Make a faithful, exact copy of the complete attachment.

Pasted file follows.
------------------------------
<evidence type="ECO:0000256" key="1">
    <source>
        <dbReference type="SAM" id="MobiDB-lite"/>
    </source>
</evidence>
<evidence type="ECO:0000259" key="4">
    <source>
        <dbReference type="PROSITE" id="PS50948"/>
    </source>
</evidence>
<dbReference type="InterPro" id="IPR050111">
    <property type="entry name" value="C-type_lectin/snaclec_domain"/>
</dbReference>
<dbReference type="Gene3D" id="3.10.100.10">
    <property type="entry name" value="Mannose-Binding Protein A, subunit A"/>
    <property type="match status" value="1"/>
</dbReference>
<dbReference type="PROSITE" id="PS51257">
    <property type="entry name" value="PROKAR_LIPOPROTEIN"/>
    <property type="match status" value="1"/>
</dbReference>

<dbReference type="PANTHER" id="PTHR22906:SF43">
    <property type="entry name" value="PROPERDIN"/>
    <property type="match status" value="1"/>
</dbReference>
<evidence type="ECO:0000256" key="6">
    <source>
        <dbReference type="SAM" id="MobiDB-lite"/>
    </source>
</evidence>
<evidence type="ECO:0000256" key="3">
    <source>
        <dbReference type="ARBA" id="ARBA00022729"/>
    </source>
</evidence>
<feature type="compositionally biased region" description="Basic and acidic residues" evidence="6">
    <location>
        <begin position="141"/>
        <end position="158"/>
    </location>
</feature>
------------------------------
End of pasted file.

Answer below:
<evidence type="ECO:0000256" key="1">
    <source>
        <dbReference type="SAM" id="MobiDB-lite"/>
    </source>
</evidence>
<evidence type="ECO:0000259" key="4">
    <source>
        <dbReference type="PROSITE" id="PS50948"/>
    </source>
</evidence>
<dbReference type="InterPro" id="IPR050111">
    <property type="entry name" value="C-type_lectin/snaclec_domain"/>
</dbReference>
<dbReference type="Gene3D" id="3.10.100.10">
    <property type="entry name" value="Mannose-Binding Protein A, subunit A"/>
    <property type="match status" value="1"/>
</dbReference>
<dbReference type="PROSITE" id="PS51257">
    <property type="entry name" value="PROKAR_LIPOPROTEIN"/>
    <property type="match status" value="1"/>
</dbReference>

<dbReference type="PANTHER" id="PTHR22906:SF43">
    <property type="entry name" value="PROPERDIN"/>
    <property type="match status" value="1"/>
</dbReference>
<evidence type="ECO:0000256" key="6">
    <source>
        <dbReference type="SAM" id="MobiDB-lite"/>
    </source>
</evidence>
<evidence type="ECO:0000256" key="3">
    <source>
        <dbReference type="ARBA" id="ARBA00022729"/>
    </source>
</evidence>
<feature type="compositionally biased region" description="Basic and acidic residues" evidence="6">
    <location>
        <begin position="141"/>
        <end position="158"/>
    </location>
</feature>